MANILA, July 12 (Reuters) - The Philippines reaffirmed on Tuesday that it had the legal high ground over China in a long-running maritime row, marking the anniversary of an arbitration ruling that concluded Beijing's claim to almost the entire South China Sea was groundless.
Following a heated standoff with China, the Philippines took the bold step in 2013 of lodging a case with the Permanent Court of Arbitration in the Hague seeking clarification of its sovereign entitlements under international law.
The panel's 2016 interpretation of maritime boundaries went in Manila's favour and dealt a major blow to Beijing, which refuses to recognise the outcome and maintains that its claim, based on its own historical maps, remains valid.
Philippine foreign minister, Enrique Manalo on Tuesday reiterated that the award was final and China's claims baseless.
"These findings are no longer within the reach of denial and rebuttal, and are conclusive as they are indisputable," he said in a statement.
"We firmly reject attempts to undermine it... even erase it from law, history and our collective memories."
A poll last month by the Stratbase Institute showed about 90% of Filipinos want the government to assert the country's maritime claims and increase its defence capability.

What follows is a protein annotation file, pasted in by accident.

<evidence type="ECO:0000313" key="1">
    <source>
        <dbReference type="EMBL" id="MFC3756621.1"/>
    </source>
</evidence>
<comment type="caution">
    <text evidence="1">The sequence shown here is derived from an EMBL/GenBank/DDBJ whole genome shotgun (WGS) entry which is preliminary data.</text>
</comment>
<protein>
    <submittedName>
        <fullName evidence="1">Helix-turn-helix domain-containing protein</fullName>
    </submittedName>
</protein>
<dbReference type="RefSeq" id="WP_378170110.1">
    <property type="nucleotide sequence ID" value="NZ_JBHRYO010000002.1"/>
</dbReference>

But the Philippines has been unable to enforce the ruling and has since filed hundreds of protests over what it calls encroachment and harassment by China's coast guard and its vast fishing fleet.
New President Ferdinand Marcos Jr has vowed to defend national sovereignty, but has spoken strongly of the need to enhance ties with China in other areas.
His ambassador to the United States, Jose Manuel Romualdez, on Tuesday said dialogue was the favoured approach.
"We remain optimistic that the best way forward is still diplomacy," he told a maritime forum. "Nevertheless, we are prepared to deter aggression."
In a statement marking the anniversary, U.S. Secretary of State Antony Blinken said the arbitration was final and China must "abide by its obligations under international law and cease its provocative behaviour."
In a swipe at the United States, his Chinese counterpart Wang Yi said it was important territorial issues be handled within the region.
"We will oppose bloc confrontation and Cold War mentality," he said in Malaysia.
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